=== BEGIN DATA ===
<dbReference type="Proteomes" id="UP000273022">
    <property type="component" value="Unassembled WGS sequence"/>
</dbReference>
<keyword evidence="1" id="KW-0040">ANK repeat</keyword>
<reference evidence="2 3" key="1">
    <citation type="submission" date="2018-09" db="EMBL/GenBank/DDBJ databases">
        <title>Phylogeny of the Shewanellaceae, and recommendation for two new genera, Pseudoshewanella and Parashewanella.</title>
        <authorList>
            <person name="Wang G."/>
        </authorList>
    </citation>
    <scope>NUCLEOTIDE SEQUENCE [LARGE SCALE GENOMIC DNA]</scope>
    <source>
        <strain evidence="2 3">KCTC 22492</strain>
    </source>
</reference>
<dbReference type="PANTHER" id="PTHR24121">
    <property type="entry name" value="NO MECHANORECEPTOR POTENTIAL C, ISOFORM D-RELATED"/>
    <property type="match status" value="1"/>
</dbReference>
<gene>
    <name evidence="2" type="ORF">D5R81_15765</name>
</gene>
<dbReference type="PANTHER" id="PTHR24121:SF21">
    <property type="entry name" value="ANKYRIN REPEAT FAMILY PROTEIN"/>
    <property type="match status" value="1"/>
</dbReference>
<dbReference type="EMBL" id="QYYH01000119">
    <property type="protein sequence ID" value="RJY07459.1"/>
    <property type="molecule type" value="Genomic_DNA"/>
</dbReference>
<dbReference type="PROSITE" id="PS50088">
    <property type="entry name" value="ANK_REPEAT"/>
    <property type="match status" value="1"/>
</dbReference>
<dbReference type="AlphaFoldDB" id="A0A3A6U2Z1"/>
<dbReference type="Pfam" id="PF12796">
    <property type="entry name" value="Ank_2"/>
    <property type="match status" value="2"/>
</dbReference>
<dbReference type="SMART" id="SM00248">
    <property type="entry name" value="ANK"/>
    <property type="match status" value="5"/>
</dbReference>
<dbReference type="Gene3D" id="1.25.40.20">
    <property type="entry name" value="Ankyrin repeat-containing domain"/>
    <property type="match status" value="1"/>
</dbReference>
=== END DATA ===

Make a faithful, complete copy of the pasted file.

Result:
<dbReference type="Proteomes" id="UP000273022">
    <property type="component" value="Unassembled WGS sequence"/>
</dbReference>
<keyword evidence="1" id="KW-0040">ANK repeat</keyword>
<reference evidence="2 3" key="1">
    <citation type="submission" date="2018-09" db="EMBL/GenBank/DDBJ databases">
        <title>Phylogeny of the Shewanellaceae, and recommendation for two new genera, Pseudoshewanella and Parashewanella.</title>
        <authorList>
            <person name="Wang G."/>
        </authorList>
    </citation>
    <scope>NUCLEOTIDE SEQUENCE [LARGE SCALE GENOMIC DNA]</scope>
    <source>
        <strain evidence="2 3">KCTC 22492</strain>
    </source>
</reference>
<dbReference type="PANTHER" id="PTHR24121">
    <property type="entry name" value="NO MECHANORECEPTOR POTENTIAL C, ISOFORM D-RELATED"/>
    <property type="match status" value="1"/>
</dbReference>
<gene>
    <name evidence="2" type="ORF">D5R81_15765</name>
</gene>
<dbReference type="PANTHER" id="PTHR24121:SF21">
    <property type="entry name" value="ANKYRIN REPEAT FAMILY PROTEIN"/>
    <property type="match status" value="1"/>
</dbReference>
<dbReference type="EMBL" id="QYYH01000119">
    <property type="protein sequence ID" value="RJY07459.1"/>
    <property type="molecule type" value="Genomic_DNA"/>
</dbReference>
<dbReference type="PROSITE" id="PS50088">
    <property type="entry name" value="ANK_REPEAT"/>
    <property type="match status" value="1"/>
</dbReference>
<dbReference type="AlphaFoldDB" id="A0A3A6U2Z1"/>
<dbReference type="Pfam" id="PF12796">
    <property type="entry name" value="Ank_2"/>
    <property type="match status" value="2"/>
</dbReference>
<dbReference type="SMART" id="SM00248">
    <property type="entry name" value="ANK"/>
    <property type="match status" value="5"/>
</dbReference>
<dbReference type="Gene3D" id="1.25.40.20">
    <property type="entry name" value="Ankyrin repeat-containing domain"/>
    <property type="match status" value="1"/>
</dbReference>